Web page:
People are ‘putting safety at risk’ by scaling scenic peaks just for the likes of Instagram

THERE HAS BEEN an increase in the number of inexperienced climbers trying to climb mountains in order to talk about it on social media sites like Instagram, according to a seasoned climber.

Gerry Christie of Kerry Mountain Rescue has been climbing in Kerry for 35 years. He said The newspaper that while people used to join a climbing club as a hobby, they now prefer to climb alone for a day, which can often lead them to put their safety at risk.

“I think mountaineering, to some degree, is now largely the daytime equivalent of a one-night stand. I don’t think it’s good or bad, it’s just how it happened,” he said.

“There is no preparation for, say, climbing Carrauntoohil or climbing Croagh Patrick, which appear to be the two iconic peaks in Ireland that need to be climbed. You have a try.

Christie said climbers are often inexperienced and lack the navigational skills to scale Carrauntoohil, Ireland’s highest mountain at a height of 1,039m.

“They probably don’t even have climbing shoes, they walk in running shoes or tennis shoes or whatever. And most of them get to the top, most of them get their picture, most of them get their social media buzz, and that’s kind of everything in their mountaineering career,” did he declare.

People attempting to climb the mountain often take the route known as the Devil’s Ladder, an arduous 12 km walking route that takes between four and six hours. It features rugged terrain, few shelters and often unpredictable weather conditions.

Christie said the route is quite narrow “where traffic can’t come in both directions at the same time”.

File photo of hikers starting to climb the Devil’s Ladder to reach Carrauntoohil.

Source: Alamy Image Bank

“The penultimate Saturday I was guiding on Carrauntoohil, and there was a traffic jam at the top of the Devil’s Ladder around noon,” he said.

“The statistic that sticks in my mind was that for the first 16 days of August last year, Kerry Mountain Rescue had 16 calls. Now that’s an exception. Normally our call rate hovers around 60-70 calls per year That suggests about six a month on average, or about a week and a half.

“I think we had 68 in total last year but 16 of them were in the first 16 days of August so a lot of that would suggest a holiday period. Committed climbers, hikers, whatever you call them, they will climb winter or summer.

Christie said that in addition to losing the road, the problem is often underestimating the stamina needed to climb the mountain.

The whole journey from Cronin’s Yard, the traditional starting point for ascents of the mountain, to Devil’s Ladder and back is approximately 9 miles, including the “one mile” ascent to the vertical, in the sky”.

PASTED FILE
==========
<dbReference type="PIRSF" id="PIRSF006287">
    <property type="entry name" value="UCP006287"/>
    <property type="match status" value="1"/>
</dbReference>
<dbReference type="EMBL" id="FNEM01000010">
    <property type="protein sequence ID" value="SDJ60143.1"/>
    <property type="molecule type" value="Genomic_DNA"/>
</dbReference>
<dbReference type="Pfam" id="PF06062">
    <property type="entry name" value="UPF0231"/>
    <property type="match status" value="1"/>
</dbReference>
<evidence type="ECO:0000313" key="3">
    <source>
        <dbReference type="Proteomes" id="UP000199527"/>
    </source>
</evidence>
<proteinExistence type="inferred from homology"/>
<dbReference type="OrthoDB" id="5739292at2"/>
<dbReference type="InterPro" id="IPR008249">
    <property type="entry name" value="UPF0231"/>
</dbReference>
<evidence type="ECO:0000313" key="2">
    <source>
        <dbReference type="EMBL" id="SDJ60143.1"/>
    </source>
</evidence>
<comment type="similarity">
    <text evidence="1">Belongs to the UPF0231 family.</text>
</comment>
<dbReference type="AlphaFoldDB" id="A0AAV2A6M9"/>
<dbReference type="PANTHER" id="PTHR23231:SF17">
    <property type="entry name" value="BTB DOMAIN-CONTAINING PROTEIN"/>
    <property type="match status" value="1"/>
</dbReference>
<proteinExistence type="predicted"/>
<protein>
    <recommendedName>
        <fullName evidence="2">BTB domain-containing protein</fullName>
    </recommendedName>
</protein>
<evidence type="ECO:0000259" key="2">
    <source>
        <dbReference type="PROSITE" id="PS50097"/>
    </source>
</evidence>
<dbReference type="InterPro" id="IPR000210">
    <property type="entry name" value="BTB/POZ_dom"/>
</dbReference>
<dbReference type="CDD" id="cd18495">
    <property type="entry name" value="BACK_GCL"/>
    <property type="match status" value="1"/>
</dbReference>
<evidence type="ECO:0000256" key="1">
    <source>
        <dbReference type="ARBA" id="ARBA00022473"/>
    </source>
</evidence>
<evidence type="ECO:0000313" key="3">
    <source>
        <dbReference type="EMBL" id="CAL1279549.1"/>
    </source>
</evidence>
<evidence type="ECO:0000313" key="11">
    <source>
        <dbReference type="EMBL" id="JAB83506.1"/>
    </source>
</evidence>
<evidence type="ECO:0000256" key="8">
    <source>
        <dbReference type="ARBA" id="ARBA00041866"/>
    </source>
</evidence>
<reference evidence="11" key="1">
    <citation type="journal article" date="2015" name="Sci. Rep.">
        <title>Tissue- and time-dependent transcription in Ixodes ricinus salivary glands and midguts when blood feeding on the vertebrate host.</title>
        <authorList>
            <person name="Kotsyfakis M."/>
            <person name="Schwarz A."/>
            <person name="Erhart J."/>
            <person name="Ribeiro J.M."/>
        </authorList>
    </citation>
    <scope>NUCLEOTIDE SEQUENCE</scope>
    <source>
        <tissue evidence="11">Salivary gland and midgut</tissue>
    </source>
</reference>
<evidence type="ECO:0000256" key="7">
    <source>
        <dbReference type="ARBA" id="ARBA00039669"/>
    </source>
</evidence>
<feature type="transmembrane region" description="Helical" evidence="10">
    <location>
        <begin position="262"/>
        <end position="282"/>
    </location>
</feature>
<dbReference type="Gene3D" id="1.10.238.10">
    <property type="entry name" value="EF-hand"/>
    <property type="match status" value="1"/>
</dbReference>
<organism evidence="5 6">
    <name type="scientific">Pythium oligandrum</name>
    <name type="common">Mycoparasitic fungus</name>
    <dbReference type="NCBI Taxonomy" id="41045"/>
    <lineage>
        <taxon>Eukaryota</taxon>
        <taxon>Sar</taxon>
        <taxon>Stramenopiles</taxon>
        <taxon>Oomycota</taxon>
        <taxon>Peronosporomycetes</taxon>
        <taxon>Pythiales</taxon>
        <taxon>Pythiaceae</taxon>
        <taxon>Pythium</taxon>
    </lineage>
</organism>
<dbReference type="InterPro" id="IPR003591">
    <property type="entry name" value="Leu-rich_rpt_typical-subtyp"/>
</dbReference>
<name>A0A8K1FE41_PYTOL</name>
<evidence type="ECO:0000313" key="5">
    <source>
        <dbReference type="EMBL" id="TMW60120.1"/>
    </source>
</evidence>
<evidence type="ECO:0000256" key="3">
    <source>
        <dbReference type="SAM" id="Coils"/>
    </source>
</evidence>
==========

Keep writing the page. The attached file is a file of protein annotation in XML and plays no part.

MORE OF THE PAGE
People get tired, and then when they get tired, they start cramping, then they start falling behind, and they’re under pressure. Then maybe a moment of inattention, they step on the edge of a rock they haven’t really seen and they twist their ankle, and now they need help.

“An accident doesn’t tend to be a big thing that happens unexpectedly. It’s a gradual progression of a lot of different things,” he said.

He said inexperienced climbers don’t tend to have major accidents like experienced climbers do, but experienced climbers have “very, very few” in comparison.

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Met Éireann has issued a yellow status rain and thunderstorm warning for Munster and Connacht until 6pm tonight. Christie urges people not to attempt to climb Carrauntoohil or any other peak in bad weather.

“I hope nobody tries it tomorrow in very bad conditions, but if they do, we will be there for them. Without vanity, the 36 members of Kerry Mountain Rescue can safely ascend and descend Carrauntoohil in poor conditions, as we have been working there for years and training.

He said anyone planning to climb or hike should wait for a day when conditions are dry and calm. “The mountain will always be there. It’s not going anywhere,” he said.

Christie also urged people to “break away from this narrative about conquering the mountain”.

“You don’t conquer a mountain. When you come down from it, it’s not humble. It is not conquered. It’s just a big chunk of rock. He will be there again next week. You are probably overcoming your own limitations,” he said.

“But if you want to indulge in that fantasy of conquering Carrauntoohil, start with lower mountains. You know the old adage, “Good judgment comes from experience and experience comes from bad judgment”. Make the bad judgments in lower, safer areas and learn from that.

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